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11.3: Commonly Confused Words

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  • Commonly Confused Words

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    Some words in English cause trouble for speakers and writers because these words share a similar pronunciation, meaning, or spelling with another word. These words are called "commonly confused words."

    For example, read aloud the following sentences containing the commonly confused words new and knew:

    I liked her new sweater.
    I knew she would wear that sweater today.

    These words may sound alike when spoken, but they carry entirely different usages and meanings. New is an adjective that describes the sweater, and knew is the past tense of the verb to know.


    Recognizing Commonly Confused Words

    New and knew are just two of the words that can be confusing because of their similarities.

    The English language contains so many words; no one can say for certain how many words exist. In fact, many words in English are borrowed from other languages. Many words have multiple meanings and forms, further expanding the immeasurable number of English words.

    Although the list of commonly confused words serves as a helpful guide, even these words may have more meanings than shown here. When in doubt, consult an expert: the dictionary!


    Strategies to Avoid Commonly Confused Words

    When writing, you need to choose the correct word according to its spelling and meaning in the context. Not only does selecting the correct word improve your vocabulary and your writing, but it also makes a good impression on your readers. It also helps reduce confusion and improve clarity. The following strategies can help you avoid misusing confusing words.

    Use a dictionary. Keep a dictionary at your desk while you write. Look up words when you are uncertain of their meanings or spellings. Many dictionaries are also available online, and the Internet's easy access will not slow you down. Check out your cell phone or smartphone to see if a dictionary app is available.

    Keep a list of words you commonly confuse. Be aware of the words that often confuse you. When you notice a pattern of confusing words, keep a list nearby, and consult the list as you write. Check the list again before you submit an assignment to your instructor.

    Study the list of commonly confused words. You may not yet know which words confuse you, but before you sit down to write, study the words on the list. Prepare your mind for working with words by reviewing the commonly confused words identified in this chapter.

    List of Commonly Confused Words

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    a an and

    a (article)

    Used before a word that begins with a consonant.

    Example: a key, a mouse, a screen

    an (article)

    Used before a word that begins with a vowel.

    Example: an airplane, an ocean, an igloo

    and (conjunction)

    Connects two or more words together.

    Example: peanut butter and jelly, pen and pencil, jump and shout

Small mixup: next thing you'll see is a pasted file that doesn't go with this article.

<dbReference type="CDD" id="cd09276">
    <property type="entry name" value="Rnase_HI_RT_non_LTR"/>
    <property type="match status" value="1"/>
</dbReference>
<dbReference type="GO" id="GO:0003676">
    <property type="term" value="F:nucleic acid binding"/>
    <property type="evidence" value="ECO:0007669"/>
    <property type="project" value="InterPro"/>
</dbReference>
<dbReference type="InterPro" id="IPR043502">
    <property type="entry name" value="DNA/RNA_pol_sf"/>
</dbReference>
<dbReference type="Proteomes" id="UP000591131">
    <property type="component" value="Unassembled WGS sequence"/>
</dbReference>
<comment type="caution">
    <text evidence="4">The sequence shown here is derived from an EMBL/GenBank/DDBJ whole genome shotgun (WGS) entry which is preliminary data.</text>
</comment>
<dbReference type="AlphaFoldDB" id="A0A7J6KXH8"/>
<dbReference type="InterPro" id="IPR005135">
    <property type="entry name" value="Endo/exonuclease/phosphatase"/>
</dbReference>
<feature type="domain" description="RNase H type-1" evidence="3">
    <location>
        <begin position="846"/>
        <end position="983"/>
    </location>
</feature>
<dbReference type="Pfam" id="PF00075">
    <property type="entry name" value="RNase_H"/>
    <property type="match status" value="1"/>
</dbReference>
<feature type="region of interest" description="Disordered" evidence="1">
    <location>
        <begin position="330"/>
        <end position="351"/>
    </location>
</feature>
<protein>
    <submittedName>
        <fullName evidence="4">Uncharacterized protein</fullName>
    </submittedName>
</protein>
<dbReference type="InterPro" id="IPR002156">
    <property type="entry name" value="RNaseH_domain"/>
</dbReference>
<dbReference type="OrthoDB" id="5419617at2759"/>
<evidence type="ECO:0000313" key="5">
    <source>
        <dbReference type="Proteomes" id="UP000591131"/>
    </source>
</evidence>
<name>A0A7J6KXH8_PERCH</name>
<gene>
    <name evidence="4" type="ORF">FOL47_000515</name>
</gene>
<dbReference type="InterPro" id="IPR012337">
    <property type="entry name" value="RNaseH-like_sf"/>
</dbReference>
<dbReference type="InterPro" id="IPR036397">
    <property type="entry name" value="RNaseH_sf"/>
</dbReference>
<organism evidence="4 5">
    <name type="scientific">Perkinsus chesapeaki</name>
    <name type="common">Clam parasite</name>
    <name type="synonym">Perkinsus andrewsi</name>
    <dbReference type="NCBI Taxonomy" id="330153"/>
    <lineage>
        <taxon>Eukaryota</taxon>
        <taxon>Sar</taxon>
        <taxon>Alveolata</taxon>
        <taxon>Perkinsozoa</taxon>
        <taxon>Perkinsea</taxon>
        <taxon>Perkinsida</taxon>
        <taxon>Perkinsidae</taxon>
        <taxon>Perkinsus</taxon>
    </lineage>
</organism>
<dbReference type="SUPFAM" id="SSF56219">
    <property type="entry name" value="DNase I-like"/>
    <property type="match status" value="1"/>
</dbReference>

accept except

    accept (verb)

    Definition: to take or agree to something offered.

    Example: They accepted our proposal for the conference.

    except (conjunction)

    Definition: only or but.

    Example: We could fly there except the tickets cost too much.

    affect effect

    affect (verb)

    Definition: to influence or cause changes.

    Example: Hurricane winds affect the amount of rainfall.

    effect (noun)

    Definition: an outcome or result.

    Example: The heavy rains will have an effect on the crop growth.


    effect (verb)

    Definition: to cause something to happen.

    Example: The computer virus effected a collapse of the entire system

    are our

    are (verb)

    A conjugated form of the verb "to be."

    Example: My cousins are all tall and blonde.

    our (pronoun)

    Indicates possession, usually follows the pronoun "we."

    Example: We will bring our cameras to take pictures.

    by buy

    by (preposition)

    Definition: next to.

    Example: My glasses are by the bed.

    buy (verb)

    Definition: to purchase.

    Example: I will buy new glasses after the doctor's appointment.

    its it's

    its (pronoun)

    A form of "it" that shows possession.

    Example: The butterfly flapped its wings.

    it's (contraction)

    Joins the words it and is.

    Example: It's the most beautiful butterfly I have ever seen.

    know no

    know (verb)

    Definition: to understand or possess knowledge.

    Example: I know the male peacock sports the brilliant feathers.

    no

    Used to make a negative.

    Example: I have no time to visit the zoo this weekend.

    loose lose

    loose (adjective)

    Definition: something that is not tight or is detached.

    Example: Without a belt, her pants are loose on her waist.

    lose (verb)

    Definition: to forget, to give up, or to fail to earn something.

    Example: She will lose even more weight after finishing the marathon training.

    of have

    of (preposition)

    Definition: from or about.